19. Lauffenburger et al. Designing and conducting adaptive trials to evaluate interventions in health services and implementation research: practical considerations. BMJ Med. 2022;1(1):158. 

How often are adaptive designs used in randomised trials?

The idea of changing aspects of a clinical trial using accruing study data is not new, but it took many years for researchers, regulators and funders to be receptive to the concept. The scope of trial adaptations has increased over time as more statistical methods have been developed to address emerging research needs. The use of adaptive designs in randomised trials is steadily increasing, although it is a relatively small fraction of trials.

PANDA users may wish to read more on the types of these adaptive designs and scope of adaptations used in practice 1, 2, 3, 4, 5, 6, 7, 8, 9,10, 11, 12, 13, 14, 15, 16, 17. These adaptive designs can be applied across disease areas, though the opportunities to use them in certain clinical areas (e.g. emergency medicine 18 and oncology) may be greater than others. Several researchers have studied reasons why the uptake of adaptive designs is very low despite the availability of an ever-growing body of literature on related statistical methods 1,2,3, 10,11, 19, 20, 21, 22, 23.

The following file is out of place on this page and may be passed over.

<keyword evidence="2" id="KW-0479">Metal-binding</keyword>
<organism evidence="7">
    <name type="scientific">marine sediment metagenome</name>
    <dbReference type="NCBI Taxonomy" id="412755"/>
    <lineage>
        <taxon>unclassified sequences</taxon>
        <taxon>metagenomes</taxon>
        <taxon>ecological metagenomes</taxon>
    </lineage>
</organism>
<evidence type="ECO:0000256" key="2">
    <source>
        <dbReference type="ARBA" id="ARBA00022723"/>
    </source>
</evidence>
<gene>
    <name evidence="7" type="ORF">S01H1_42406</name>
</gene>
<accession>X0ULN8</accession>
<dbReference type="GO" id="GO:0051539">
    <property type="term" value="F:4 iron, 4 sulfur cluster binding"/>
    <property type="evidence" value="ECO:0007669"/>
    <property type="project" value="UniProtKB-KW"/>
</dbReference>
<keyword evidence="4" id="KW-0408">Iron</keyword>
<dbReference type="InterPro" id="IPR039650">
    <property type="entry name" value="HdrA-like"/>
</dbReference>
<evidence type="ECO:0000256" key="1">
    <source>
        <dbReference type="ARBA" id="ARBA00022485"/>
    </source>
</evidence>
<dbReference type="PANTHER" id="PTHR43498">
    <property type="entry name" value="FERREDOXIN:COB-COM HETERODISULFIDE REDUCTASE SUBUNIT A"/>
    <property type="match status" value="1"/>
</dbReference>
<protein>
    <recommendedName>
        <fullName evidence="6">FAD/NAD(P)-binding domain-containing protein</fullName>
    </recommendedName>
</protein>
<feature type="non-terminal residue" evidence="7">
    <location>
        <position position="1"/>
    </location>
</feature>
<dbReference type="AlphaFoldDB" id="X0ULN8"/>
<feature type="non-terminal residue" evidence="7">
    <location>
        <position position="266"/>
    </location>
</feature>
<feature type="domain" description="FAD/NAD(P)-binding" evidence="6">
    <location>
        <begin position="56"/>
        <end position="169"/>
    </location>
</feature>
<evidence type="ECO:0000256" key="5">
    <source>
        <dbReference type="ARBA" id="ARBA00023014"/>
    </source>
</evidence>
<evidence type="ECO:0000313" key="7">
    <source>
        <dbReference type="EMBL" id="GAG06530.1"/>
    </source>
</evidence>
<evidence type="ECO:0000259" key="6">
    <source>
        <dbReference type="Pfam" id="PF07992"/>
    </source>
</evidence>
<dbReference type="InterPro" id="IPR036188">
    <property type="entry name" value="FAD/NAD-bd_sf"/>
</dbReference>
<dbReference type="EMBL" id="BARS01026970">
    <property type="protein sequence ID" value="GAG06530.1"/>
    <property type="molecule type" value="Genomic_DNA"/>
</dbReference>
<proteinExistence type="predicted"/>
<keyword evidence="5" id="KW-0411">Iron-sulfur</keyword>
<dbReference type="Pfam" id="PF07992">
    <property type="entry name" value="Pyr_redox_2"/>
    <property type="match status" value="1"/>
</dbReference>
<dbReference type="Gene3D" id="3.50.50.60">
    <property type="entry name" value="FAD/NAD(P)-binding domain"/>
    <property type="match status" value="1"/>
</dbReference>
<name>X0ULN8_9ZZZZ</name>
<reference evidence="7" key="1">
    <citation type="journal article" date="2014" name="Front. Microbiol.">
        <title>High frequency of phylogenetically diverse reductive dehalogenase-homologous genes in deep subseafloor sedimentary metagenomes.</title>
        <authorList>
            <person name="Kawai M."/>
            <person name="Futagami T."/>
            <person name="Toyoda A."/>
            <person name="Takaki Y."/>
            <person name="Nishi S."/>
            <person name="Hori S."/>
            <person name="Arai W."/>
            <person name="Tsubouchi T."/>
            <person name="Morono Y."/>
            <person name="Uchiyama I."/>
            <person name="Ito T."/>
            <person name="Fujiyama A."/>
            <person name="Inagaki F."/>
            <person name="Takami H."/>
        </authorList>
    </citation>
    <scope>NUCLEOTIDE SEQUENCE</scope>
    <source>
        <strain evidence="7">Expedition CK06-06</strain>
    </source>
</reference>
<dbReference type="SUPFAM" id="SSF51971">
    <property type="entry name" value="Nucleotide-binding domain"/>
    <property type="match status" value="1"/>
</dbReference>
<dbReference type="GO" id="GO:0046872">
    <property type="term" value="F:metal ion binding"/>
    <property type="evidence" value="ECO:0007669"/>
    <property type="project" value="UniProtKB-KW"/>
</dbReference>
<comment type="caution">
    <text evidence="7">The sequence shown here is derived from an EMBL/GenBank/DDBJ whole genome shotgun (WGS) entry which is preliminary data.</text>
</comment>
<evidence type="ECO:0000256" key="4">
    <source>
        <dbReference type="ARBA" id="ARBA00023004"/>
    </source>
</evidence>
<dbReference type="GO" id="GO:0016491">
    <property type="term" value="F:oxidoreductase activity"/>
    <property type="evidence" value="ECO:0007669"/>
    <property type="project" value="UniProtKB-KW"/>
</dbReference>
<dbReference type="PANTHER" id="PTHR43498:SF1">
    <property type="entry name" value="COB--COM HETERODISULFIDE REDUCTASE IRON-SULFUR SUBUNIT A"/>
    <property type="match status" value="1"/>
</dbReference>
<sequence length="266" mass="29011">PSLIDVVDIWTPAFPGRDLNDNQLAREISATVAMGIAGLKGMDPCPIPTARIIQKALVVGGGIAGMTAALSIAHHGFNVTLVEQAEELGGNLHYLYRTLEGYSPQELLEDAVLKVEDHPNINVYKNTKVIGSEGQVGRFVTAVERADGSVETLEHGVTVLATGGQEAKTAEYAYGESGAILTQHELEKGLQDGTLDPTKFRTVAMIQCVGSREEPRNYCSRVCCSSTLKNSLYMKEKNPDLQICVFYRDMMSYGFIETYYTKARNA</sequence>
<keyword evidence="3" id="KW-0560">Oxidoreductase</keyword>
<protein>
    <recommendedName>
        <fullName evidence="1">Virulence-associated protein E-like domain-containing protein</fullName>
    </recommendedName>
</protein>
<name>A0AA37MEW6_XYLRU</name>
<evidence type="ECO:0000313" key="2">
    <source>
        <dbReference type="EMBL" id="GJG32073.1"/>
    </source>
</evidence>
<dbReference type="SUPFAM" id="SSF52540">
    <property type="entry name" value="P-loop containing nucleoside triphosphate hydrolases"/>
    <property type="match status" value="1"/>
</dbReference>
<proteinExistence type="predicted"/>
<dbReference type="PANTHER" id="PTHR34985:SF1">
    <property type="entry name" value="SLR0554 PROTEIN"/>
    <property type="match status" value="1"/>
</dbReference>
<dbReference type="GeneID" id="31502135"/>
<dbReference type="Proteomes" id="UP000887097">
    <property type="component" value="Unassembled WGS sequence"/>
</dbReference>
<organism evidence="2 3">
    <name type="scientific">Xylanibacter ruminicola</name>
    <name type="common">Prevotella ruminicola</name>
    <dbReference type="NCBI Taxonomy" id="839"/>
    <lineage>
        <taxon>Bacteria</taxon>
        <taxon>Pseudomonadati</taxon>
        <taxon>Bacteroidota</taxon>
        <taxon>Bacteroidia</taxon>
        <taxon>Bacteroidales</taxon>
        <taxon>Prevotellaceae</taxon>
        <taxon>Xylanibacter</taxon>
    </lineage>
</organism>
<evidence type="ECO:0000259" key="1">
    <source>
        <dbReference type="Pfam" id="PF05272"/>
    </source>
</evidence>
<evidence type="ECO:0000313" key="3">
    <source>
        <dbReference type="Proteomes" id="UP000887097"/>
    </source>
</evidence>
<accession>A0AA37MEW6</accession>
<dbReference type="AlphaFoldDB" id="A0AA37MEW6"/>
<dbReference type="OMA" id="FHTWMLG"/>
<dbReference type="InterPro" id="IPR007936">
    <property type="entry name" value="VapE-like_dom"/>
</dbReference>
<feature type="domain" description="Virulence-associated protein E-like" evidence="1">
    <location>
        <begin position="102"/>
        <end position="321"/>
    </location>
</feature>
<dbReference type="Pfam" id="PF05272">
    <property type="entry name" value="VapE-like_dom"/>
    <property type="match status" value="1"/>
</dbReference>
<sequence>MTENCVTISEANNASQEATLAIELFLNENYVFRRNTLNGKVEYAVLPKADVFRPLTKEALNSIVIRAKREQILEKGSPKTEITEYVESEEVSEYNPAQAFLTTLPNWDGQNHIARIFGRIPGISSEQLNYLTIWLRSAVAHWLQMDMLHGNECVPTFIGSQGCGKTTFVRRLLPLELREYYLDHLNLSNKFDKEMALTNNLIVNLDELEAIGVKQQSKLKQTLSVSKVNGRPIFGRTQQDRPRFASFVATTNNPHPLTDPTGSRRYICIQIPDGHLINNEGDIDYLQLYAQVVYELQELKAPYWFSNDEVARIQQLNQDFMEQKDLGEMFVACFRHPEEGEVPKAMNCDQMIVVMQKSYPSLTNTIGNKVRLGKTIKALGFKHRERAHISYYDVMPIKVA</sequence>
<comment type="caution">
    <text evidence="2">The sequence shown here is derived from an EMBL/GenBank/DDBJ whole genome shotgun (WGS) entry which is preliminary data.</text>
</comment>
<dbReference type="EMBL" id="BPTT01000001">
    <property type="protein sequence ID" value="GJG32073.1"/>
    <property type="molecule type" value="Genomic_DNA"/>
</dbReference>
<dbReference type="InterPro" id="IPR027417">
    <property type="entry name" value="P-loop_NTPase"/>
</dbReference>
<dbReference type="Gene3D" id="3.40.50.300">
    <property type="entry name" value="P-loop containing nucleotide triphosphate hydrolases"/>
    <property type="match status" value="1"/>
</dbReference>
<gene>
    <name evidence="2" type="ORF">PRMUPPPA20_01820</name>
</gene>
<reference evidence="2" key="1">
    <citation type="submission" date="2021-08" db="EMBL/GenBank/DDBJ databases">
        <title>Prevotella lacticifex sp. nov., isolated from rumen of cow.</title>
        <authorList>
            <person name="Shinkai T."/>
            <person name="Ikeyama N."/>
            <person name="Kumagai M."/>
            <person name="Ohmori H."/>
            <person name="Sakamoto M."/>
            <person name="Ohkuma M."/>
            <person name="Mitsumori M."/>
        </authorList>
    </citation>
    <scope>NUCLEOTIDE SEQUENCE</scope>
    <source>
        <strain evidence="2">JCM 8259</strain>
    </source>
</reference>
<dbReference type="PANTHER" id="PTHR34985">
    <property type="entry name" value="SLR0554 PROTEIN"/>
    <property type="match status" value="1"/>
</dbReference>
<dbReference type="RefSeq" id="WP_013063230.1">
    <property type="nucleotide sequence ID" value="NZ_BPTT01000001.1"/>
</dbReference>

A notable barrier mentioned by many researchers is the lack of knowledge of adaptive designs and practical knowledge on how to apply them. PANDA is aimed to help bridge this practical knowledge gap by educating multidisciplinary researchers in clinical trials. PANDA users may wish to read these easy-to-read tutorial papers on the concepts of adaptive designs including real-life case studies.